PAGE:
DIXVILLE NOTCH — Midnight voting has been retained at the tiny unincorporated hamlet of Dixville Notch, which had faced losing its tradition of being among the first to vote in the first primary in the nation after its population fell from the requisite five citizens.
Since the 1960s, the unincorporated Dixville Notch has been known for its midnight voting, along with Millsfield and Hart’s Location.
In June of last year, the New Hampshire Attorney General’s Office sent longtime Dixville resident Tom Tillotson a letter stating that in order to hold an election, Dixville Notch will need a moderator, town clerk, two selectmen and a ballot clerk. Some offices can be held by the same person.
Up until Thursday, Dixville was a person short.
“Until such time as the Town of Dixville fills the above referenced offices, and as you stated to Investigator (Richard) Tracy, Dixville will be unable to hold its own elections,” states the letter sent by Assistant Attorney General Nicholas A. Chong Yen.
Tillotson told the Sun earlier this week, “We are still optimistic we will be able to hold the vote, but I can’t say it’s a go until it’s officially a go.”
Then he heard from Les Otten, ski mogul who is hoping to turn The Balsams grand hotel into a first-class ski resort, saying he was moving back to Dixville from Greenwood, Maine, in time to take part in the New Hampshire Primary.
“We heard about it yesterday,” Tillotson told the Sun on Friday. “We’re pleased.”
According to Tillotson, Otten had been talking about moving to Dixville “for months. Now he’s made it official.”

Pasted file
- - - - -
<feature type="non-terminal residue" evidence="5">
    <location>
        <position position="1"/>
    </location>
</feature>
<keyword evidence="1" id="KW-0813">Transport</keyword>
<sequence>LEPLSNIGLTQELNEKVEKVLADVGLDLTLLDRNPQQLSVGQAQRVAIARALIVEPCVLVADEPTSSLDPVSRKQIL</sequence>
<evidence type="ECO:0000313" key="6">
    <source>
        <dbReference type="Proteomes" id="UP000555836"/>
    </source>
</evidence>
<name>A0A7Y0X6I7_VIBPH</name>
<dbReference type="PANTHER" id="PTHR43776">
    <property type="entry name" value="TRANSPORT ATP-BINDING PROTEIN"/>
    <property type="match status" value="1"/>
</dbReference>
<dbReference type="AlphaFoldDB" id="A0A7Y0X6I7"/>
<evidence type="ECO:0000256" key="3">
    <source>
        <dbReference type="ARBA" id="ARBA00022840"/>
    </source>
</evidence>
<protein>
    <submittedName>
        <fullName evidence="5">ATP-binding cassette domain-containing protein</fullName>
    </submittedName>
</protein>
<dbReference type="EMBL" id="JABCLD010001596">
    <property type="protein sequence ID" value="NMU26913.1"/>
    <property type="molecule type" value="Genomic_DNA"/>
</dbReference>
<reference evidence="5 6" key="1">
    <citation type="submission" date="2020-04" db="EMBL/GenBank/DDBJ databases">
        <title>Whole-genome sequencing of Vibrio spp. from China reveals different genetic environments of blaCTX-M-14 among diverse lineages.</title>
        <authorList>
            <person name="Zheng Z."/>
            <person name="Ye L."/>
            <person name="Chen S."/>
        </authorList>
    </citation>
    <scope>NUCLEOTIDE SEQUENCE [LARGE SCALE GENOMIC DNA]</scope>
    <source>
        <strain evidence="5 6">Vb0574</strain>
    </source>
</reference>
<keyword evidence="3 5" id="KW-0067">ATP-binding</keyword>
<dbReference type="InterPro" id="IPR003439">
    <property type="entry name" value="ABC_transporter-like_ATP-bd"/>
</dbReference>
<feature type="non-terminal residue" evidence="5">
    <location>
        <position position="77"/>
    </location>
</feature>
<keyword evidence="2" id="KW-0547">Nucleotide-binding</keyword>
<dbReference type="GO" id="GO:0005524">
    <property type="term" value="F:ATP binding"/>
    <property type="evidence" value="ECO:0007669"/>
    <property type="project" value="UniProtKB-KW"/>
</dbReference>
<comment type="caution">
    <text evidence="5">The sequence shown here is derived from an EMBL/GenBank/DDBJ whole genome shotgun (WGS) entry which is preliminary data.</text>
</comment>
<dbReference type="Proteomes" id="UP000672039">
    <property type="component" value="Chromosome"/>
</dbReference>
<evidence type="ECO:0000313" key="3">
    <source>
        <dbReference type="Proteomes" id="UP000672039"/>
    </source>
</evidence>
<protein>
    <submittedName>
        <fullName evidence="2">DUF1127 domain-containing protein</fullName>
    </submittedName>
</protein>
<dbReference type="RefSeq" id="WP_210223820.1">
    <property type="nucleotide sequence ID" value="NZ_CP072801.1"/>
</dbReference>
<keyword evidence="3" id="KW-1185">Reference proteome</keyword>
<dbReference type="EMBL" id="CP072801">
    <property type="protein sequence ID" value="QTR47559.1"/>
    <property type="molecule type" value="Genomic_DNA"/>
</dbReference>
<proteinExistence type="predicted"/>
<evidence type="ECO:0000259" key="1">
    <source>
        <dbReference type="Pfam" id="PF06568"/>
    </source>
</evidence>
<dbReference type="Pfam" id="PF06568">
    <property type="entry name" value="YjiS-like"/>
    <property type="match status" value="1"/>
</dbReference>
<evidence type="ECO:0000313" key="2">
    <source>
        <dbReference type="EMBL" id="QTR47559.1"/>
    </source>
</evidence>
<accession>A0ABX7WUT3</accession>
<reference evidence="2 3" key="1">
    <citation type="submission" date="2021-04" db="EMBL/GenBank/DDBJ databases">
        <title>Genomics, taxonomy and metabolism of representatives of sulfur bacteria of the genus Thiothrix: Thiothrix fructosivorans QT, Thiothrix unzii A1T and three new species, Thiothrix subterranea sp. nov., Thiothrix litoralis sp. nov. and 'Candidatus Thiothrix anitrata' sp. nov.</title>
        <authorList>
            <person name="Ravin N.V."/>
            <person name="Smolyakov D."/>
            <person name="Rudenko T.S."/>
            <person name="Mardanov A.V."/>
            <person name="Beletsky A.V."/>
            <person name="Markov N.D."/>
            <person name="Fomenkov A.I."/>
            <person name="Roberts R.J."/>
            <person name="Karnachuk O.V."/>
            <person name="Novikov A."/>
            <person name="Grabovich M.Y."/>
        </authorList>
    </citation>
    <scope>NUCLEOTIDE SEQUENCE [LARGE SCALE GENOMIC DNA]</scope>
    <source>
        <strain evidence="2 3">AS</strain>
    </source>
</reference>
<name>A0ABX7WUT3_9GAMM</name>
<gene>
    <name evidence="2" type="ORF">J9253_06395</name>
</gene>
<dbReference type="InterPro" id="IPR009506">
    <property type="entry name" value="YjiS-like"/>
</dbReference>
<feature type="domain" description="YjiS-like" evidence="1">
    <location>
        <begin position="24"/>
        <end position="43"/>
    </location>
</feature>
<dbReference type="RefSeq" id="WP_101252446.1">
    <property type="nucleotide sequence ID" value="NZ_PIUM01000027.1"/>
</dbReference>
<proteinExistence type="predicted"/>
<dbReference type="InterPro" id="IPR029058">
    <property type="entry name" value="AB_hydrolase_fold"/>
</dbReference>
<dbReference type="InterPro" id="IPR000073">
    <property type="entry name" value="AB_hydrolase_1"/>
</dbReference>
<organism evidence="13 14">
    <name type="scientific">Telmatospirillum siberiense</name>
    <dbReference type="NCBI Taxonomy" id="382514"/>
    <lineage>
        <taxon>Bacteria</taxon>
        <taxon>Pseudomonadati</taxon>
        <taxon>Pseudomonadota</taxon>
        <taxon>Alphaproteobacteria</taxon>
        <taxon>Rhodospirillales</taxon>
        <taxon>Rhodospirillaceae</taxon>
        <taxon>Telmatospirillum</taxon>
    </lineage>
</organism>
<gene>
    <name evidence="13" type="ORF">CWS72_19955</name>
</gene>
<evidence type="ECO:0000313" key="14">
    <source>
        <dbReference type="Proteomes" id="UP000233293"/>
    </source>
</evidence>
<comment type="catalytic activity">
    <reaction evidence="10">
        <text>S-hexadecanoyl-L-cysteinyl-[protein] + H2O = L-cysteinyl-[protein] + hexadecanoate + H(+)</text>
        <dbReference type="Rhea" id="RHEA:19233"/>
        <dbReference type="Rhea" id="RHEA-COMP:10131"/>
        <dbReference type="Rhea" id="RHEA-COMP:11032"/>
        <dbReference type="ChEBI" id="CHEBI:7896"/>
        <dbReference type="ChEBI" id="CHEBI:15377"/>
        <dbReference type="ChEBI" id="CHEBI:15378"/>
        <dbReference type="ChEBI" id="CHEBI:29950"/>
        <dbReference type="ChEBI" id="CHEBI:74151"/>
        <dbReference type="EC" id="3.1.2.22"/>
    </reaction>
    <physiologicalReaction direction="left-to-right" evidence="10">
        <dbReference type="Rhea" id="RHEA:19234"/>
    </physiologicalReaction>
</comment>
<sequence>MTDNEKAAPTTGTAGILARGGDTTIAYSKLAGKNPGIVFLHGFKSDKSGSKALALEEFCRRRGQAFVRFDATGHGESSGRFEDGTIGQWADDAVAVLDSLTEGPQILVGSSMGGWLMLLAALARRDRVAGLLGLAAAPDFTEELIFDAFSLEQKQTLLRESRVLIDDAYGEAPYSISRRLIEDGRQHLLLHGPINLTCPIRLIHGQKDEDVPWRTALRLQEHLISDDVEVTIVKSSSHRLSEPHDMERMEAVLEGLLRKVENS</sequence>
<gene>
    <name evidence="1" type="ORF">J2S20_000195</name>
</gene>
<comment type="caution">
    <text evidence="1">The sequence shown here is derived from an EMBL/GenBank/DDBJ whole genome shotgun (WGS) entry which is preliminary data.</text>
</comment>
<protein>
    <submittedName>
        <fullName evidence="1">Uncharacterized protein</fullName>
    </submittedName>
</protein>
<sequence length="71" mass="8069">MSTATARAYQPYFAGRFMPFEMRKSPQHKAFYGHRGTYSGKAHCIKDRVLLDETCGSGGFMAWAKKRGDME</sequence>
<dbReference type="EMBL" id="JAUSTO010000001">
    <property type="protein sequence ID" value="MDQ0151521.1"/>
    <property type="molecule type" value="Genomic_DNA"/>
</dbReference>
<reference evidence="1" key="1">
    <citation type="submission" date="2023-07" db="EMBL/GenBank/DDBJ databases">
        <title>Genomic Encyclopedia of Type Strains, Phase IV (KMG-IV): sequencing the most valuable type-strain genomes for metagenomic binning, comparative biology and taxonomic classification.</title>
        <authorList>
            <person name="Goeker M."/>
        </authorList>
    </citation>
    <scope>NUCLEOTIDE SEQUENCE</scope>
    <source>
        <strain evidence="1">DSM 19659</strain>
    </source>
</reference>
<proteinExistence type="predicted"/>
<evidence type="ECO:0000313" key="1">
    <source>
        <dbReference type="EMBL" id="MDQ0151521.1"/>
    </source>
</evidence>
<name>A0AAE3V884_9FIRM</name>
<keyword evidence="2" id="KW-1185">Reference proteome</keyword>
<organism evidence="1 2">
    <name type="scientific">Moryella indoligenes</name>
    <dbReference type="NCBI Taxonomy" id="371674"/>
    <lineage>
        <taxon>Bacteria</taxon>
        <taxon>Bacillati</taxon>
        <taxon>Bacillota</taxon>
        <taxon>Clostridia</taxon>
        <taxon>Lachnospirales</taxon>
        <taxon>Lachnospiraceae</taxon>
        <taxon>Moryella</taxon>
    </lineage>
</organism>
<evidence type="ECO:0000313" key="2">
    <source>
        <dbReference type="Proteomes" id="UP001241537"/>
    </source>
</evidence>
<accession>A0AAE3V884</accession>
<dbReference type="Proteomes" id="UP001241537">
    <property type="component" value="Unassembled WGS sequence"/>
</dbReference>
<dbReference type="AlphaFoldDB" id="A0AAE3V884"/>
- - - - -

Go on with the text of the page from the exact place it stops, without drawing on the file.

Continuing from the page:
The Balsams will now be Otten’s primary residence, Tillotson said. “That project is his main thing in life, and now that it’s getting closer to fruition, it just makes sense to live and work there.”
Reached for comment Friday, Otten told the Sun that he is glad to be able to be part of keeping Dixville Notch’s tradition going.
“To me, Dixville’s first-in-the-nation voting is a tradition, and to have an election without that would be like New Hampshire without snow,” Otten said.
“I am one of five folks, and maybe there will be a few more by the time of the election,” he predicted.
Otten noted that “I voted in Dixville as a resident of New Hampshire four years ago, as the (hotel) project went through.
“And now the project is heating up again, so I am spending more time there. It is an honor to vote there, so I am taking the opportunity to vote and be the New Hampshire guy.”
Otten’s quest to return The Balsams to glory seemed mired in red tape for a long time. Then, bolstered by legislation relative to the issuance of bonds by the county for redevelopment districts in unincorporated places sponsored by state Reps. Edith Tucker and Henry Noel (both D-Berlin), the financing pieces started to fall into place.
In May, Gov. Chris Sununu signed House Bill 540 into law in what was described as a milestone in developer Otten’s efforts to redevelop The Balsams Resort.
The bill allows the Coos County commission to create a tax increment finance district in an unincorporated place like Dixville.
Under Otten’s proposal, the commission would issue a $28 million bond to investors as part of the $173 million Otten estimates he needs to redevelop The Balsams. But Coos County is not under liability to repay the bond if the developer defaults.
Reporters Tom Eastman and Daymond Steer contributed to this story.